Have you ever asked a friend or anyone in your family how they want to die? Have you thought about your own death and how you would prefer it happen? Few people want to talk about their own death or that of a loved one, but having such a conversation can help avoid a stressful situation when the time comes. Most of us would probably like to die at home peacefully in our own bed surrounded by loved ones. This rarely happens anymore. People at the end of life are usually in a hospital, often attached to a variety of machines to help sustain life and eliminate as much pain as possible. A family member may want to keep you alive--that is keep your heart beating and your lungs breathing--as long as possible but this may not be the ideal way to go. I would rather be alert and able to communicate with my family, even if it meant dying sooner.
There is also a good deal of misconception and failed communication about end-of-life care, which is politically controversial because it is so expensive. Nearly 30 percent of all Medicare spending occurs during the last six months of a patient’s life. At a time when our health care system is in flux, it is especially important to think about and plan how we want to die. The medical community has something called an Advance Directive, a legalese sounding term for a document that you sign to let your family and physicians now that at the end of your life you don’t want to be kept alive indefinitely if there is no treatment that actually can cure your disease. The directives vary according to state, but generally gives the terminally ill patient the power to decide about the end of life.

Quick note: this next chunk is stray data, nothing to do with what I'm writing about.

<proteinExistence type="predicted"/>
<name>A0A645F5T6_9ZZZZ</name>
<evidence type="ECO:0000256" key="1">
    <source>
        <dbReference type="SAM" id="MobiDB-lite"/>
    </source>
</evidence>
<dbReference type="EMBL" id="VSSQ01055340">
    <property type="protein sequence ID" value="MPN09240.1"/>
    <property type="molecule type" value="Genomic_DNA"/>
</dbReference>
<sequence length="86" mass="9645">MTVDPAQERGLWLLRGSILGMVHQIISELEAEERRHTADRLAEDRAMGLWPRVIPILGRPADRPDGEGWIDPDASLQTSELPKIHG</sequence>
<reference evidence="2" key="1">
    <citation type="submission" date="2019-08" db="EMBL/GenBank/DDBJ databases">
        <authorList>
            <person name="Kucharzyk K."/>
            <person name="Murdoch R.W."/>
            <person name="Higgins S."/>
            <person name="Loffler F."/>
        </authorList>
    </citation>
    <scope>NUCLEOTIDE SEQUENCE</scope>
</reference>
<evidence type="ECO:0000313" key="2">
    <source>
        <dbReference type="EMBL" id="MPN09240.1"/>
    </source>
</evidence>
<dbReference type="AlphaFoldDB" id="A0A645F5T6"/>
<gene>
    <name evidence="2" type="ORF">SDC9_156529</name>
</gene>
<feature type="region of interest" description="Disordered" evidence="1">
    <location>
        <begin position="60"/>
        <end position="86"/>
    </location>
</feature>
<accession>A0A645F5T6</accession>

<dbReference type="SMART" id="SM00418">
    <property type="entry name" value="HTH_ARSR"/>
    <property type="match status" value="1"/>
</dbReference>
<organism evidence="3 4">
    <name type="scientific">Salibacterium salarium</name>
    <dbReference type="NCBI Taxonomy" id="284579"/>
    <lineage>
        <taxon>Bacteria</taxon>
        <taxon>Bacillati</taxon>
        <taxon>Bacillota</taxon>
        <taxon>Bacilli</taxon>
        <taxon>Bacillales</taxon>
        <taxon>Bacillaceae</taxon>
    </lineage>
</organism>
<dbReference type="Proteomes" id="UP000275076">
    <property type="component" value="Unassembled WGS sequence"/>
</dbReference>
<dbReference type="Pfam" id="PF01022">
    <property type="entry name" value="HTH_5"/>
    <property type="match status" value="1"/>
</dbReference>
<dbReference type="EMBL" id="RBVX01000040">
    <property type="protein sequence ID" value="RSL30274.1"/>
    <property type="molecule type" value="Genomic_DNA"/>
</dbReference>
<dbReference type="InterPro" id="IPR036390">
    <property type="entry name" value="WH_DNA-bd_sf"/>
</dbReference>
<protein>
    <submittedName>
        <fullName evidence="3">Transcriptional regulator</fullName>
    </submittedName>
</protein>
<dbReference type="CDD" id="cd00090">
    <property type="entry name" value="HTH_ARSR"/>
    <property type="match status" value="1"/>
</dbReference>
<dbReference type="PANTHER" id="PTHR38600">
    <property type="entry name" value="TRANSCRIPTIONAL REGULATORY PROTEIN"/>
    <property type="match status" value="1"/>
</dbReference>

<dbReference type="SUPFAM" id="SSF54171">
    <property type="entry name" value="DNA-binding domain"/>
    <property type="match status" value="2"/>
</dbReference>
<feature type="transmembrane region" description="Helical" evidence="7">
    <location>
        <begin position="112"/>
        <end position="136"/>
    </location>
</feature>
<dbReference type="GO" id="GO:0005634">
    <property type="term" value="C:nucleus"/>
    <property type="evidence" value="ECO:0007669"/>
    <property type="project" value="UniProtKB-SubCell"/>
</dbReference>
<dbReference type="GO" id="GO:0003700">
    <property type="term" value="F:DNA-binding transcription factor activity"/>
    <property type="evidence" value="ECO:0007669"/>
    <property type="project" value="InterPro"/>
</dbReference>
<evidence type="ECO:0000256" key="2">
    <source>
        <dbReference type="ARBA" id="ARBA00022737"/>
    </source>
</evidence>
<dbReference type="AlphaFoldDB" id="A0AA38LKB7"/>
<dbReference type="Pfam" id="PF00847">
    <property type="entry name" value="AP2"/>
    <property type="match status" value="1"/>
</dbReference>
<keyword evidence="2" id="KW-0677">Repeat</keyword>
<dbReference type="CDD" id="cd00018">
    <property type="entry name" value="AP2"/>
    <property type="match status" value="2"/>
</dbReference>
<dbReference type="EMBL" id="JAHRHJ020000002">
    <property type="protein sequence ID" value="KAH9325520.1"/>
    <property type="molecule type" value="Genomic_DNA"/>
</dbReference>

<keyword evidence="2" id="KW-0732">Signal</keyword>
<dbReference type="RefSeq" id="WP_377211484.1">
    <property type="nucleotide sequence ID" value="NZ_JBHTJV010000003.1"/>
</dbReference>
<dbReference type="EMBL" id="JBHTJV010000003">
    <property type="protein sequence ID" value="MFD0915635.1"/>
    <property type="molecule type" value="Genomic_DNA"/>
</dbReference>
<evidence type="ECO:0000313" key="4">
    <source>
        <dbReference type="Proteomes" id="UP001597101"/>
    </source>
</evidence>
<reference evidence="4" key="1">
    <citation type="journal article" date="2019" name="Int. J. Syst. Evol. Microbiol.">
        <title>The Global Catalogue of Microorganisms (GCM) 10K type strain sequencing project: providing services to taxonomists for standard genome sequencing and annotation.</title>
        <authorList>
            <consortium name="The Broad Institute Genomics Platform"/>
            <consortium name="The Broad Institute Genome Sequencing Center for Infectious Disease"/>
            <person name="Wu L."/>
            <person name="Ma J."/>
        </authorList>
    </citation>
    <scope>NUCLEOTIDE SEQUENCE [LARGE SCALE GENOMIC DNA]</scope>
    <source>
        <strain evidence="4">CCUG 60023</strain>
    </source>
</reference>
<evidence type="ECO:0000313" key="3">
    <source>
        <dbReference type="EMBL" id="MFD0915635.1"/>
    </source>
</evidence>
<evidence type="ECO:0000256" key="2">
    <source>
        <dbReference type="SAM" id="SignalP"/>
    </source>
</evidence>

In our avoidance of talking about death, many people may not have heard the term. However, there is one town in Wisconsin, where 96 percent of residents—compared to only 30 percent nationwide--have signed an advance directive and indeed, it is often a topic of conversation in the community. “Have you done yours yet?” This phenomenon occurred in the 1990s when Bud Hammes, a medical ethicist at the local hospital called Gundersen Health System, was often called to the bedside of patients who were in a coma, or were terminally ill. When Hammes sat down with the family to help them figure out what to do next, the discussions were excruciating for the suffering families. He began training nurses to ask patients ahead of time if they would you like to fill out an advance directive. “If you reach a point where treatments will extend your life by a few months with serious side effects, would you want doctors to stop or continue life support. Stopping won out.”
There is also something called The Conversation Project, which offers starter kits in several languages to help people start talking about end of life and chose health care proxies. Talking about death may be gaining some new respect with so called Death Cafes popping up around the world. These are informal gatherings of people of all ages, who talk about how they would like to die while socializing over coffee and cake. The talk may range from philosophical to practical. The concept began in Britain at the beginning of this century and there are now more than 4,000 Death Cafes in 42 countries of the world. Most recently, I learned of one at Green-Wood Cemetery in Brooklyn, a national historic landmark, which, through a dynamic educational program, often presents programs about their “residents,” many of whom are world famous. Death Café meets monthly in the modern crematory chapel. These groups are not led by professionals, and are not meant to provide any kind of therapy. Participants respect each other’s confidentiality and there is no purpose of leading people to any conclusion. It just presents an opportunity to talk about something most of us have avoided.
And while I have mentioned before the importance of all members of the health care team being involved in providing spiritual comfort, this is not universal yet. Trained health care chaplains are often the ones in hospitals who approach the subject. Sean Jeung, a chaplain in Colorado, has been a hospice chaplain for seven years and initiates conversations with the dying as well as those left behind. “It’s okay to talk about this. I’m all about opening the door,” said Jeung, who also gives public talks on this subject. She believes we need to do more in this country about death with dignity.